A SUPERVISED and individualized exercise program can reduce fatigue and pain while improving cardiovascular health and quality of life in women being treated for advanced breast cancer, according to research presented by Eduardo Oliveira, PhD, Professor of Exercise Physiology and Exercise Cancer Specialist at Mama Help Breast Cancer Support Center at the University of Porto, Portugal, at the European School of Oncology (ESO)/European Society for Medical Oncology (ESMO) 4th International Consensus Conference for Advanced Breast Cancer (ABC4) in Lisbon.1
“There is no known pharmacologic way to improve physical fitness, but exercise can improve quality of life by increasing cardiac output, oxygen transport, and strength; improving skeletal muscle function; and fostering socialization,” he said. “Women with advanced breast cancer can adapt to exercise without inducing fatigue or pain.”
Cancer-Related vs Exercise-Related Fatigue
CANCER-RELATED FATIGUE significantly diminishes strength and performance at daily tasks, and though it has been established that exercise reduces daily fatigue and improves quality of life in women with early-stage breast cancer, there is a lack of scientific knowledge about physical exercise and quality-of-life outcomes in women with advanced breast cancer.
In contrast to cancer-related fatigue, exercise-induced fatigue is generally regarded as a positive and natural tiredness and is associated with improved physical well-being, tranquility, relaxation, and improved sleep.
“The literature describes exercise as having potential importance in the quantitative reduction of fatigue,” Dr. Oliveira explained. “The qualitative data in this study highlight the experience of cancer patients having a comfortable sense of fatigue while simultaneously improving their physical form and increasing their strength.”
Highly Significant Improvements in Fitness, Fatigue, and Pain
DR. OLIVEIRA and colleagues studied a group of 15 women aged 34 to 68 years who were all being treated for metastatic breast cancer and were not exercising prior to the study. Eight women were allocated to a 12-week exercise program consisting of an hour of exercise twice a week. At each session, patients did a combination of cardiovascular exercises, specific rehabilitation arm exercises, and resistance training utilizing body weight. Exercise regimens were individualized to each patient, and physical capacity (VO2 max) and health-related quality of life were assessed pre- and postintervention. The remaining seven patients in the study continued to receive standard care.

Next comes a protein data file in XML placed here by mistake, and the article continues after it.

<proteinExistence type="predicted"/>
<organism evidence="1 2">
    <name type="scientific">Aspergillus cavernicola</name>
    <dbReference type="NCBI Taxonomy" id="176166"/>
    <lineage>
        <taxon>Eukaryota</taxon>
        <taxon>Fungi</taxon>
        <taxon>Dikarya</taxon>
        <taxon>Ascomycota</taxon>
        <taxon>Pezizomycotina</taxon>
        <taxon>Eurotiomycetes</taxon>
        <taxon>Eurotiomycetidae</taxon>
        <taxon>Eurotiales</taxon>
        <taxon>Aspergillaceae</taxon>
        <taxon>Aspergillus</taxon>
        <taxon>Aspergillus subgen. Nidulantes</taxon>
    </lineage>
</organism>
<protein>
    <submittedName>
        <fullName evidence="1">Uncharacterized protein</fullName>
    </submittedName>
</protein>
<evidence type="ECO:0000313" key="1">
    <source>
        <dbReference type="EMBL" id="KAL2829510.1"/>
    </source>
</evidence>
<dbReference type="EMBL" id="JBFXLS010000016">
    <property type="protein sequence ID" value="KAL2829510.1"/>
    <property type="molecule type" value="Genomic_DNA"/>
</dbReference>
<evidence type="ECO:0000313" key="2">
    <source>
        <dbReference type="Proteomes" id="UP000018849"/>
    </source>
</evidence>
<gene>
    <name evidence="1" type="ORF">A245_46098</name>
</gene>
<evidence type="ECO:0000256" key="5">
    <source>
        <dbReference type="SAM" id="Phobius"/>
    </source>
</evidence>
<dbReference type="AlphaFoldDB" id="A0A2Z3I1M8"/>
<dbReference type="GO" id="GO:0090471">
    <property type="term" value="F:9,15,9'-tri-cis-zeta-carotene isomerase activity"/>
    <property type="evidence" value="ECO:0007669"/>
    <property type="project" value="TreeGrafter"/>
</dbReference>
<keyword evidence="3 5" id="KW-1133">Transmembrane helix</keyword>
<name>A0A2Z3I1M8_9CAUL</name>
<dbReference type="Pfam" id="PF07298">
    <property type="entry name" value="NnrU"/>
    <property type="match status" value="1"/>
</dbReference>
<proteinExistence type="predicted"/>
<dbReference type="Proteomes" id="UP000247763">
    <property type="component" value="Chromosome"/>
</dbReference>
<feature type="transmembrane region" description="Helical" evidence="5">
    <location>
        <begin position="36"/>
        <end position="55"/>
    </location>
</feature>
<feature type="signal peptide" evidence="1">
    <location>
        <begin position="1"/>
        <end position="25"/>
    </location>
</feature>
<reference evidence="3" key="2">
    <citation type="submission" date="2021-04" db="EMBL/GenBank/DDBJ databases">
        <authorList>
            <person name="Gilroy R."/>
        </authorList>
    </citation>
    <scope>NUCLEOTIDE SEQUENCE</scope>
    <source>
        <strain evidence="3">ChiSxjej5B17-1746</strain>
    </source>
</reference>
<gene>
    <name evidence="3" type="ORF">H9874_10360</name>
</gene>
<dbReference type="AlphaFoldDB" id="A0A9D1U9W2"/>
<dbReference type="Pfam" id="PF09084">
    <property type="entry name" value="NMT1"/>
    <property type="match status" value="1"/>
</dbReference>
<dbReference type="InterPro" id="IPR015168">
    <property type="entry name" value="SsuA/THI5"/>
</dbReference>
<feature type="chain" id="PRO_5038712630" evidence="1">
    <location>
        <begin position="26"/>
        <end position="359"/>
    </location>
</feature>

Highly significant improvements in cardiorespiratory fitness and strength were seen in patients who exercised, with an average increase of 13.3% in VO2 max in the intervention group, vs 2.7% in the control group. “Moreover, strength and capacity—for example, flexibility—also improved,” he noted.
VO2 max power—the patient’s rate of maximum power during exercise—improved by 37.2% in the exercise group, compared to 3.9% in the control group, suggesting that the physical endurance of women taking part in the exercise program also improved.
Exercise induced a pronounced decrease in fatigue and pain symptoms, assessed via a questionnaire that was translated into a point system by the researchers. Fatigue decreased by an average of 14.4 points in the intervention group, compared with only 2.2 points in the control group (P < .001), whereas pain decreased by 21.4 points in the intervention group vs 2.6 points in the control group (P < .001).
For emotional well-being, there was an improvement of 16.6 points compared to 11.0 points, and for the patients’ ability to carry out normal daily tasks, there was an improvement of 14.9 points compared to a 0.1-point deterioration in the intervention and control groups, respectively. The regimen was also well tolerated, as all of the women who took part in the exercise intervention remained in the program for the full 12 weeks.
According to Dr. Oliveira, women with advanced breast cancer generally agree that exercise has the potential to improve their quality of life, but it is not easy for them to initiate exercise protocols due to adverse side effects of treatment, pain, and fatigue.
“We want to change cancer-related fatigue to exercise-related fatigue,” he said. “In some states of treatment, rest is not best. With exercise, we can improve physical capacity, cardiovascular fitness, and health-related quality of life in women with advanced breast cancer.”
Chair of the ABC4 conference, Fatima Cardoso, MD, Director of the Breast Unit of the Champalimaud Cancer Centre in Lisbon, Portugal said in a press release, “The effects of exercise in early breast cancer have been well studied, but very little research around the world has focused on its role in advanced breast cancer patients, and this is what makes the work by Professor Oliveira and his colleagues so unique and important.”
Dr. Cardoso continued, “The research shows that participating in a moderate exercise program for 12 weeks had a good impact on overall quality of life and, importantly, on control of pain and fatigue, which is a common and hard-to-control cancer symptom. These findings are excellent news for advanced breast cancer patients. The fact that the program is easy to implement makes these findings potentially practice-changing when confirmed in larger numbers of patients.” ■
DISCLOSURE: Drs. Oliveira and Cardoso reported no conflicts of interest.
1. Oliveira E, Soares J, Seabra A, et al: Effect of exercise on cardiovascular fitness and quality of life outcomes in advanced breast cancer patients. ESO/ ESMO 4th International Consensus Conference for Advanced Breast Cancer (ABC4). Presented November 2, 2017.